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National Tobacco Control Programme

NATIONAL TOBACCO CONTROL PROGRAMME

Background

The tobacco epidemic is one of the biggest public health threats the world has ever faced, killing more than 8 million people a year around the world. More than million of those deaths are the result of direct tobacco use while around 1.2 million are the result of non-smokers being exposed to second-hand smoke. Around 80% of the 1.1 billion smokers worldwide live in low- and middle income countries, where the burden of tobacco-related illness and death is heaviest. Tobacco use contributes to poverty by diverting household spending from basic needs such as food and shelter to tobacco.

Tobacco burden in India

Tobacco is one of the greatest threats to the health and wellbeing of all citizens in India. It is a common risk factor for the development of most of non communicable diseases including cardiovascular diseases, respiratory disorders and cancer. The GATS-II conducted in 2016-17 showed that in India, lO.7% of all adults smoke while 21.4o/o of all adults use smokeless tobacco. Tobacco not only has adverse effects on the individual who is using it but also affects the people around through second hand smoke.

Health Burden of Tobacco

  1. Cancer of oral cavity, tongue, larynx and pharynx, esophagus, stomach, gall bladder, urinary bladder, uterine cervix and lungs.
  2. Cardio-vascular Diseases and Chronic Obstructive Pulmonary Diseases [COPDs] linked with the Tuberculosis.
  3. 40% of TB and other related diseases are attributed to tobacco consumption.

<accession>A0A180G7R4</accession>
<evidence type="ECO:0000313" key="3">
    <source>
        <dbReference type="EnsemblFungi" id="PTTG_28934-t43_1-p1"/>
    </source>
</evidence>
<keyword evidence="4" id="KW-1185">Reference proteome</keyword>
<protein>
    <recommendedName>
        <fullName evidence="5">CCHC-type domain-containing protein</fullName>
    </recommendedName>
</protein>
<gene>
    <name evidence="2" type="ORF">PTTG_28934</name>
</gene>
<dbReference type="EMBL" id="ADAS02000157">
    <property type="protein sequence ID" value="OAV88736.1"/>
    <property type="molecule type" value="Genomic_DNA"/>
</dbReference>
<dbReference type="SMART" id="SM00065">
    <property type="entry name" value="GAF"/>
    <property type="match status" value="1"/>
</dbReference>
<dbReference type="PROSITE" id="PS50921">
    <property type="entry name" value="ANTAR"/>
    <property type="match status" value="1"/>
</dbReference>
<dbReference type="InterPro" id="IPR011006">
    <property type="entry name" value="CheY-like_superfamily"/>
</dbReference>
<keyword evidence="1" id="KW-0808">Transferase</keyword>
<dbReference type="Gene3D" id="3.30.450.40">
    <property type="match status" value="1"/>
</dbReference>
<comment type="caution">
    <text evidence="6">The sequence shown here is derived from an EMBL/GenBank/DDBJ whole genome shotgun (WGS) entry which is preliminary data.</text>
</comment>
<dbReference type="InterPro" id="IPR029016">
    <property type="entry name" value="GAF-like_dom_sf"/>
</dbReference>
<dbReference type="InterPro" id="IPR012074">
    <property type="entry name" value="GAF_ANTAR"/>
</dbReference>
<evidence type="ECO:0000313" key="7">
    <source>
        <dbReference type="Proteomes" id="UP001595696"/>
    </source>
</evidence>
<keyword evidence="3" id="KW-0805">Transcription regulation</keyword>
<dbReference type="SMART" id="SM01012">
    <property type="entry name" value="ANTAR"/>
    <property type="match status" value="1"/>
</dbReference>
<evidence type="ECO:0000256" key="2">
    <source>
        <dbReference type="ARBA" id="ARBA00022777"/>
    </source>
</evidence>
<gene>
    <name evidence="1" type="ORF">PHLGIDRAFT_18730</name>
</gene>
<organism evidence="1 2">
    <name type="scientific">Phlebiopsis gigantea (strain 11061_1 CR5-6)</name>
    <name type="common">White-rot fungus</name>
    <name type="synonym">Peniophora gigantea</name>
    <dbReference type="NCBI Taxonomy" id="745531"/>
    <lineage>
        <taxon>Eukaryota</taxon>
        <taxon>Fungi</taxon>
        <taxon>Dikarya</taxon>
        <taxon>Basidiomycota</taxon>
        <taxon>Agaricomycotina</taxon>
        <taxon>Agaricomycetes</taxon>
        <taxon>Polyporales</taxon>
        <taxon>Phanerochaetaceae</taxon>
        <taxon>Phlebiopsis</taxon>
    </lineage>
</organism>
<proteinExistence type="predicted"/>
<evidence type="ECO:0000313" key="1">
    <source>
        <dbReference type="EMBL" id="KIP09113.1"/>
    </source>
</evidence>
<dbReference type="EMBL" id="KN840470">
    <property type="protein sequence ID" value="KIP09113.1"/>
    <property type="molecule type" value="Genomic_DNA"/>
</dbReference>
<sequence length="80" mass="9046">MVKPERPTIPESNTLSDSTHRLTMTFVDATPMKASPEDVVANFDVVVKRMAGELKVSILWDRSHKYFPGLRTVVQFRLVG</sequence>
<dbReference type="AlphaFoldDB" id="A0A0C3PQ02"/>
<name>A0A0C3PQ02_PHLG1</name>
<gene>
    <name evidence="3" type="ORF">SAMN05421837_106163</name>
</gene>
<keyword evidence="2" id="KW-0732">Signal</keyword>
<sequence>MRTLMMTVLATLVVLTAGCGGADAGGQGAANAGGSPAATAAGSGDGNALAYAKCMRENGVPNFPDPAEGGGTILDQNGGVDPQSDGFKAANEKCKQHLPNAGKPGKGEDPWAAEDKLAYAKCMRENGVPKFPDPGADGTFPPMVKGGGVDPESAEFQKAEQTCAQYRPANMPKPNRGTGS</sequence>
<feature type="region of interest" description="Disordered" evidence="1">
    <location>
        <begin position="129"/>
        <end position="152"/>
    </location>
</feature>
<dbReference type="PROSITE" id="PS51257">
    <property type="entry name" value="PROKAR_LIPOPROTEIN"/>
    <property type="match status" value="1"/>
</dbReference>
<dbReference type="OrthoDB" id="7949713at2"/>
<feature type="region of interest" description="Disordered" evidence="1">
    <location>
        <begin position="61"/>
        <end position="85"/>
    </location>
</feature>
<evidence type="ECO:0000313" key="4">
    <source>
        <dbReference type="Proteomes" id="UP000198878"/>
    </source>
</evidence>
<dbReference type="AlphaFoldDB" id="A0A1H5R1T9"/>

4. Oral diseases
  5. Low-birth weight babies
  6. Reduced fertility and sexual impotence among men.
  7. Early ageing and wrinkling of skin.
  8. Pre-mature deaths
  9. Cancers: 50% of cancers in males and 20% cancers in females are attributed to tobacco use
  10. Majority of cardio-vascular and lung disorders

Burden of Second Hand Smoke

Second-hand smoke is the smoke that fills restaurants, offices or other enclosed spaces when people bum tobacco products such as cigarettes, bidis and hookah. There are more than 7000 chemicals in tobacco smoke, of which at least 25% are known to be harmful and at least 69 are known to cause cancer. As per the WHO Report-

  1. In adults, second-hand smoke causes serious cardiovascular and respiratory diseases, including coronary heart disease and lung cancer. In infants, it raises the risk of sudden infant death syndrome. In pregnant women, it causes pregnancy complications and low birth weight.
  2. Almost half of children regularly breathe air polluted by tobacco smoke in public places.
  3. Second-hand smoke causes more than 1.2 million premature deaths per year.
  4. 65,000 children die each year from smoke.

Attributable to second-hand To curb this menace Urban Development Department has issued a declaration to keep all the restaurants smoke free. Further, to protect the interest of nonsmokers a provision of “Designated Smoking Area” has to be established in the restaurants with seating capacity of 30 or more. These DSAs have to comply with the necessary and mandatory provisions as mentioned in the COTPA Act 2003. The DTCC shall have the right of inspecting and providing the necessary support in establishment of DSAs at district level.

About National Tobacco Control Programme

Government of India launched the National Tobacco Control Programme (NTCP) in the year 2007-08 during the 11th Five-Year-Plan, with the aim to (i) create awareness about the harmful effects of tobacco consumption, (ii) reduce the production and supply of tobacco products, (iii) ensure effective implementation of the provisions under “The Cigarettes and Other Tobacco Products (Prohibition of Advertisement and Regulation of Trade and Commerce, Production, Supply and Distribution) Act, 2003” (COTPA) (iv) help the people quit tobacco use, and (v) facilitate implementation of strategies for prevention and control of tobacco advocated by WHO Framework Convention of Tobacco Control.